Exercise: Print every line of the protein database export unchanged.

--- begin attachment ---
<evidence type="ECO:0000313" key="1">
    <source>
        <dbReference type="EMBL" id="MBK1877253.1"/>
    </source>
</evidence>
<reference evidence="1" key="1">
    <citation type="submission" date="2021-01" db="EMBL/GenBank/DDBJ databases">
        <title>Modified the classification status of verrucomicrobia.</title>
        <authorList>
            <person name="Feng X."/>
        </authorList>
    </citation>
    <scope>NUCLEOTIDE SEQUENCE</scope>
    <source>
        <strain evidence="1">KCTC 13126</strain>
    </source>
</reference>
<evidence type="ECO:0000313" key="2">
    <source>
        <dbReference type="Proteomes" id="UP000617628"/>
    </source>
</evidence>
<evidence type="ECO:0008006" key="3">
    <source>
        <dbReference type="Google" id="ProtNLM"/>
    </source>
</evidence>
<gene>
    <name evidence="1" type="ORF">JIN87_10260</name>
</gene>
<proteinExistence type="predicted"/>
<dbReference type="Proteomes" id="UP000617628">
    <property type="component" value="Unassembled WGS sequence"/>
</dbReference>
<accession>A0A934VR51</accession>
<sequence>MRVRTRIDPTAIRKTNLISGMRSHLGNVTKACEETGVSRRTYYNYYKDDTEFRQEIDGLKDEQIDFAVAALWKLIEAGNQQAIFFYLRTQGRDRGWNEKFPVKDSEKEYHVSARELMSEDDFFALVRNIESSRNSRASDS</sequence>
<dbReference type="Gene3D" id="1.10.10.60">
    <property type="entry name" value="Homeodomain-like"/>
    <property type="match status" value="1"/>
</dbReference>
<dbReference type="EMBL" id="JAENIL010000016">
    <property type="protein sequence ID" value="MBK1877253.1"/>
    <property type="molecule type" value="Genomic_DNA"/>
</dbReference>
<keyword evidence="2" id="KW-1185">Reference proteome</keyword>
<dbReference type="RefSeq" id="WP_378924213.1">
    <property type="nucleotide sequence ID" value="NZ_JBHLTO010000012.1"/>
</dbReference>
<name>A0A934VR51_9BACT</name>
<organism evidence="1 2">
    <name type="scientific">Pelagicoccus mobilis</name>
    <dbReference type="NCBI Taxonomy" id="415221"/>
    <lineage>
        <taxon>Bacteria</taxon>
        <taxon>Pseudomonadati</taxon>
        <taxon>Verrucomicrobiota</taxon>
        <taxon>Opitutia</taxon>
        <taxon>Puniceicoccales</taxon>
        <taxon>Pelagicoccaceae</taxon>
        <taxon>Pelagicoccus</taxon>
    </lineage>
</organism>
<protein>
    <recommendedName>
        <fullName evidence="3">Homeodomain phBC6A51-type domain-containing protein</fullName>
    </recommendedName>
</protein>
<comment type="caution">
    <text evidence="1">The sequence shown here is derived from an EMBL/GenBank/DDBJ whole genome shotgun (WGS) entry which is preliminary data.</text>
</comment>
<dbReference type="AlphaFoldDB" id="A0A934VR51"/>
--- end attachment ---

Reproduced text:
<evidence type="ECO:0000313" key="1">
    <source>
        <dbReference type="EMBL" id="MBK1877253.1"/>
    </source>
</evidence>
<reference evidence="1" key="1">
    <citation type="submission" date="2021-01" db="EMBL/GenBank/DDBJ databases">
        <title>Modified the classification status of verrucomicrobia.</title>
        <authorList>
            <person name="Feng X."/>
        </authorList>
    </citation>
    <scope>NUCLEOTIDE SEQUENCE</scope>
    <source>
        <strain evidence="1">KCTC 13126</strain>
    </source>
</reference>
<evidence type="ECO:0000313" key="2">
    <source>
        <dbReference type="Proteomes" id="UP000617628"/>
    </source>
</evidence>
<evidence type="ECO:0008006" key="3">
    <source>
        <dbReference type="Google" id="ProtNLM"/>
    </source>
</evidence>
<gene>
    <name evidence="1" type="ORF">JIN87_10260</name>
</gene>
<proteinExistence type="predicted"/>
<dbReference type="Proteomes" id="UP000617628">
    <property type="component" value="Unassembled WGS sequence"/>
</dbReference>
<accession>A0A934VR51</accession>
<sequence>MRVRTRIDPTAIRKTNLISGMRSHLGNVTKACEETGVSRRTYYNYYKDDTEFRQEIDGLKDEQIDFAVAALWKLIEAGNQQAIFFYLRTQGRDRGWNEKFPVKDSEKEYHVSARELMSEDDFFALVRNIESSRNSRASDS</sequence>
<dbReference type="Gene3D" id="1.10.10.60">
    <property type="entry name" value="Homeodomain-like"/>
    <property type="match status" value="1"/>
</dbReference>
<dbReference type="EMBL" id="JAENIL010000016">
    <property type="protein sequence ID" value="MBK1877253.1"/>
    <property type="molecule type" value="Genomic_DNA"/>
</dbReference>
<keyword evidence="2" id="KW-1185">Reference proteome</keyword>
<dbReference type="RefSeq" id="WP_378924213.1">
    <property type="nucleotide sequence ID" value="NZ_JBHLTO010000012.1"/>
</dbReference>
<name>A0A934VR51_9BACT</name>
<organism evidence="1 2">
    <name type="scientific">Pelagicoccus mobilis</name>
    <dbReference type="NCBI Taxonomy" id="415221"/>
    <lineage>
        <taxon>Bacteria</taxon>
        <taxon>Pseudomonadati</taxon>
        <taxon>Verrucomicrobiota</taxon>
        <taxon>Opitutia</taxon>
        <taxon>Puniceicoccales</taxon>
        <taxon>Pelagicoccaceae</taxon>
        <taxon>Pelagicoccus</taxon>
    </lineage>
</organism>
<protein>
    <recommendedName>
        <fullName evidence="3">Homeodomain phBC6A51-type domain-containing protein</fullName>
    </recommendedName>
</protein>
<comment type="caution">
    <text evidence="1">The sequence shown here is derived from an EMBL/GenBank/DDBJ whole genome shotgun (WGS) entry which is preliminary data.</text>
</comment>
<dbReference type="AlphaFoldDB" id="A0A934VR51"/>